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Sounds murders: Scott Watson’s fourth parole application declined

Report from RNZ
Scott Watson has been denied parole for a fourth time. The last time he came before the Parole Board just under a year ago, it was decided he remained an undue risk because of his refusal of treatment from psychologists. Today at his appearance before a virtual sitting of the Parole Board, the same issue arose.

The board’s chairperson Sir Ron Young said Watson continued to deny his crimes which prevented the “core risk” at the heart of his offending from being addressed, as part of his treatment.

“You’ve killed two people in callous circumstances…and that’s never been explored,” he said.

In asking for parole to be granted, Watson’s lawyer Kerry Cook pointed to a “sound” release plan with many “protective elements” including his client having the “spotlight on him”, a reference to the high profile nature of Watson’s case.

Describing his family as being “pro-social”, he said his client had remained in close contact with them and that they and his partner would play a central role in supporting him on his release from prison.

Watson admits nervousness during hearing

Now aged 50, Watson was described as mature and the “go to person” in the prison workshop where he had shown a “good work ethic”.

Wearing a dark grey prison issue sweatshirt and with a shaved head, Watson, who like everybody else in the hearing was wearing a face mask, said he would behave outside prison in the same way he had done inside it. “I eat, sleep, work and repeat,” he said.

Saying he was nervous, he mostly read pre-prepared comments and said he no longer posed an undue risk. Skills learned while behind bars included painting, gib stopping, carpentry and gaining a forklift licence.

Corrections said it was happy with his behaviour in prison and for his time over many years spent working on the other side of the wire, including in a logging yard.

Among supporters who spoke to the board was a man who said he had a job for Watson on his release.

Kerry Cook pointed to comments from Justice Kos during his application for bail so he could work with his legal team on his upcoming appeal, where he described his risk of re-offending as “moderate”.

Ultimately Justice Kos said the decision rested with the Parole Board. In the end it all came down to the most recent report from Watson’s psychologist. Board member Alan Hackney was concerned at Watson’s high score in his psychopathy report.

Asked what he made of that, Watson replied that he thought he had done well in it and that he presented as being “normal”.

Asked how he had coped in prison for as long as he had given his belief that he was innocent, Watson said he experienced a range of emotions “waking up next to a brick wall every day” but tried to “stay positive”.

He said an important element in helping him cope was “belief in myself” and a belief in the justice system. “I’ve got to believe in the justice system… it’s all you’ve got,” he said.

However, in relation to the psychologist’s report he said he feared he would be “stuck here forever”.

Sir Ron said his risk remained high as long as the issue at the core of that risk, his violent offending, remained “unaddressed”.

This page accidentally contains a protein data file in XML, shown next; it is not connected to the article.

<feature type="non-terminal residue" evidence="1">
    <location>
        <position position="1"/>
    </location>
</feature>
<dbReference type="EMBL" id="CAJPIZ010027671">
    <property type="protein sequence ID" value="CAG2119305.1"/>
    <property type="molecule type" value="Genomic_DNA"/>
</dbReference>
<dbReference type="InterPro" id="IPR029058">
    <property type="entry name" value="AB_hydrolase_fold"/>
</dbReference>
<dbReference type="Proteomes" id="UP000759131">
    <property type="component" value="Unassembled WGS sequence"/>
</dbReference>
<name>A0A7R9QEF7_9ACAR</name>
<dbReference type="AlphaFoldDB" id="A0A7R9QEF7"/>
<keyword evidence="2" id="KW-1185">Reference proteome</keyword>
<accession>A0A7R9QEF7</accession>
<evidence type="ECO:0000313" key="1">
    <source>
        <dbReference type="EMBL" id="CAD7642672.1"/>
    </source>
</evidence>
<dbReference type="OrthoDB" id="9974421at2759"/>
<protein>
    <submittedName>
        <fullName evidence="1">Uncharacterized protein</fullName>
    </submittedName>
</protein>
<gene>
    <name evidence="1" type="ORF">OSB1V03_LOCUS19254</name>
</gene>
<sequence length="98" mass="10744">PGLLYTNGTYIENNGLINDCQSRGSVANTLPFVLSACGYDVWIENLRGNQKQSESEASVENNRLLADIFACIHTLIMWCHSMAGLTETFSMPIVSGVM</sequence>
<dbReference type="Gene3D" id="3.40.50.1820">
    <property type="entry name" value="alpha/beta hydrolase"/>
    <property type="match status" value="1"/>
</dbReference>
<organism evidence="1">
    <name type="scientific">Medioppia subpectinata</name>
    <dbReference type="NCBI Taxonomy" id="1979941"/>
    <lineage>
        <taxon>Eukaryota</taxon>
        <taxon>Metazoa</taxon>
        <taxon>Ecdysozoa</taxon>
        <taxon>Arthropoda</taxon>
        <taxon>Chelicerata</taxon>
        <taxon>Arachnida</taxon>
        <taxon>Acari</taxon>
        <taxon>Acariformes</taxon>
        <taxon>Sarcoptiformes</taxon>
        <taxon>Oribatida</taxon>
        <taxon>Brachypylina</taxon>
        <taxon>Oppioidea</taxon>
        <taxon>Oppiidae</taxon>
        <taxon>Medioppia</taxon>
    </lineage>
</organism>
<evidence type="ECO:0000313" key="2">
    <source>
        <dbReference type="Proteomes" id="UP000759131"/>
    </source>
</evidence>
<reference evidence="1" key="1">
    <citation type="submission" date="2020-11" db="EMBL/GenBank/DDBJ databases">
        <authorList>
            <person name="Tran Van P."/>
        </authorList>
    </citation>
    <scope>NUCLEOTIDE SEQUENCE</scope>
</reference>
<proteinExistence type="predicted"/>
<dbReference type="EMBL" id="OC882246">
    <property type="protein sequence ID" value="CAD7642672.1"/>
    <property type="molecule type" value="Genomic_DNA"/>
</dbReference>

The board’s chairperson noted his family were also of the belief he had not committed any crime and this reduced the benefit of the support they would offer him on the outside. Watson replied that he wanted to look forward to the future and live his life with his partner and his family.

“I want to move on with my life,” he said.

After a short break, the Parole Board returned and delivered its decision.

Watson won’t be able to put his case for release again for another two years, with his next appearance scheduled for October 2023.

His appeal, due mid next year, followed an investigation by retired judge Sir Graham Panckhurst that raised concerns about the forensic evidence used to convict him.

The bodies of Hope and Smart have never been found and criticisms have been made of the police investigation into the case.

It will be the fourth time Watson has challenged his murder convictions.

Hope and Smart had been at Furneaux Lodge in the Marlborough Sounds for a New Year’s Eve party to welcome in 1998. The last time they were seen was about 4am on 1 January, when they were dropped off at a yacht on a water-taxi operated by lodge bartender Guy Wallace.

The friends planned to sleep on the chartered yacht Tamarack, which Smart had arrived on, but the berths were full. Three other passengers were travelling on the water-taxi, one a man who offered the pair a place to sleep on what he claimed was his yacht.

Police investigations began on 2 January after Hope and Smart were reported missing by their parents.

After Detective Inspector Rob Pope took over the police investigation, he decided Picton resident Watson was the unknown man aboard the water taxi.

However, Wallace was adamant he dropped Hope and Smart off at a wooden, two-masted ketch – a description supported by another witness on the water taxi – while Watson owned a single-masted steel sloop called Blade at the time.

Watson was arrested for the murders in June 1998 and was convicted in 1999, after an 11-week trial with 500 witnesses. He was sentenced to life imprisonment with a minimum non-parole period of 17 years.

His case has been taken unsuccessfully to the Court of Appeal and the Privy Council. In 2013, then Justice Minister Judith Collins advised the Governor-General at that time, Sir Jerry Mateparae, that Watson’s application for a royal pardon should be declined.